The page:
Stem Cells Could Revolutionize Breast Augmentation
In light of research that shows human body fat to be rich in stem cells, cosmetic surgeons have been working toward a new method of breast augmentation; using transplanted fat to reshape the breast.
The procedure is not an entirely new concept. New York surgeon Sydney Coleman has supposedly been doing it for years and even published an article detailing the process in Plastic and Reconstructive Surgery, a popular publication for physicians in the trade. However, the technique hasn’t been adopted by many other surgeons due to the risks involved.
When raw fat is transplanted or grafted to another part of the human body, it has a tendency to die, calcify and harden. The body rejects the reintroduced tissue. With the introduction of stem cells, the hope is that those risks become a thing of the past.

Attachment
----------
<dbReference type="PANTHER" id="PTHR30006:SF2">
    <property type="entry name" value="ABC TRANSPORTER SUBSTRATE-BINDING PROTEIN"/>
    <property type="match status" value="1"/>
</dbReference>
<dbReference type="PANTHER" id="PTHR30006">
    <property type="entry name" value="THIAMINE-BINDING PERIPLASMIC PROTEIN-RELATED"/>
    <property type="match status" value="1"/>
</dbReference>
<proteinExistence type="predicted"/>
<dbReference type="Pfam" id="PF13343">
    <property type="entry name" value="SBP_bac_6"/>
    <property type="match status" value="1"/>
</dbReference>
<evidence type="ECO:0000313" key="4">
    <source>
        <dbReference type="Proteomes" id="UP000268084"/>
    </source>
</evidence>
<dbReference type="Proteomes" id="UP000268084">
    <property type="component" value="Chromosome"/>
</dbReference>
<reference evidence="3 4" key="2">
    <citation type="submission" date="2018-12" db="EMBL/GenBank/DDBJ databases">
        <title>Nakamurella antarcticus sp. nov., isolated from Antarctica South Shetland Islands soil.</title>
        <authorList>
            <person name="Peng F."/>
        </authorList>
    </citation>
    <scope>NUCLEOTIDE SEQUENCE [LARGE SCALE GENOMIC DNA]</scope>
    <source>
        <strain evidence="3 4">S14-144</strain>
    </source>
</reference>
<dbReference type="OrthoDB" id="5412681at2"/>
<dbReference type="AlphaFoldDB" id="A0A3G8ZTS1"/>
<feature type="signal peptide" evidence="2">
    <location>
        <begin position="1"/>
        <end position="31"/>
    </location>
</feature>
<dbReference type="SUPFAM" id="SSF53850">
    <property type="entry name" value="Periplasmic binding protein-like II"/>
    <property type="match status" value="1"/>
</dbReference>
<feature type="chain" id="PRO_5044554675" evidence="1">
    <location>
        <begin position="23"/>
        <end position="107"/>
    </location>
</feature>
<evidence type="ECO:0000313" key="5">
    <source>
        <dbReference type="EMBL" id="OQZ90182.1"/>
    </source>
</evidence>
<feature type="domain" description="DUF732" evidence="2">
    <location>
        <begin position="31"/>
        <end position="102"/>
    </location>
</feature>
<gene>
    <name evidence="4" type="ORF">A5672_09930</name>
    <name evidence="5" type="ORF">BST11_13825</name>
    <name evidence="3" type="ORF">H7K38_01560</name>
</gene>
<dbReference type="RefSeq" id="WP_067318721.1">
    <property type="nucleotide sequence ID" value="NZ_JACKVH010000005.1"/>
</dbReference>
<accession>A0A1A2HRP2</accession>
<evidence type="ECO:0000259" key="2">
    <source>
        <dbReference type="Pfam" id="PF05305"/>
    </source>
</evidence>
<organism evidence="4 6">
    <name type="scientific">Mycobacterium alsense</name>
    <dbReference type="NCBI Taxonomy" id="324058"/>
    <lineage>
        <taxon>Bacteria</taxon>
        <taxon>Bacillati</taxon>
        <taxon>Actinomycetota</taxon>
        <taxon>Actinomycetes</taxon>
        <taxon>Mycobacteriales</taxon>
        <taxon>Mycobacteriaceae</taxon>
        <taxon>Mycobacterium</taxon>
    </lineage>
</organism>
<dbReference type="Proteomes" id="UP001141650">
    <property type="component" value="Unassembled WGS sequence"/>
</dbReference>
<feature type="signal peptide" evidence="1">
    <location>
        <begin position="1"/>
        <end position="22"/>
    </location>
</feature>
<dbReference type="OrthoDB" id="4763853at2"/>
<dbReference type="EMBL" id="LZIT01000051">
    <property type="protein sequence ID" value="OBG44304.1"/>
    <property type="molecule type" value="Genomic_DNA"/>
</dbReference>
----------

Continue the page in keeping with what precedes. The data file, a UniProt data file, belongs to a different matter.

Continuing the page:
Japanese surgeon Kotaro Yoshimura has supposedly been using stem cell-fortified fat to perform breast augmentation procedures. The fat supply comes from another area of the patient’s body. The supply then gets supplemented with stem cells using a device from Cytori Therapeutics Inc., a San Diego based company. With the introduction of stem cells, a new blood supply can form and blood vessels will bond with the reintroduced tissue, creating a wholly natural implant.
The stem cells are harvested from body fat, so ethical considerations, (like those surrounding embryo stem cell research) for the process and procedure are mostly irrelevant. However, FDA approval would be necessary for this biological product of stem cell fortified fat to be used by surgeons in the U.S.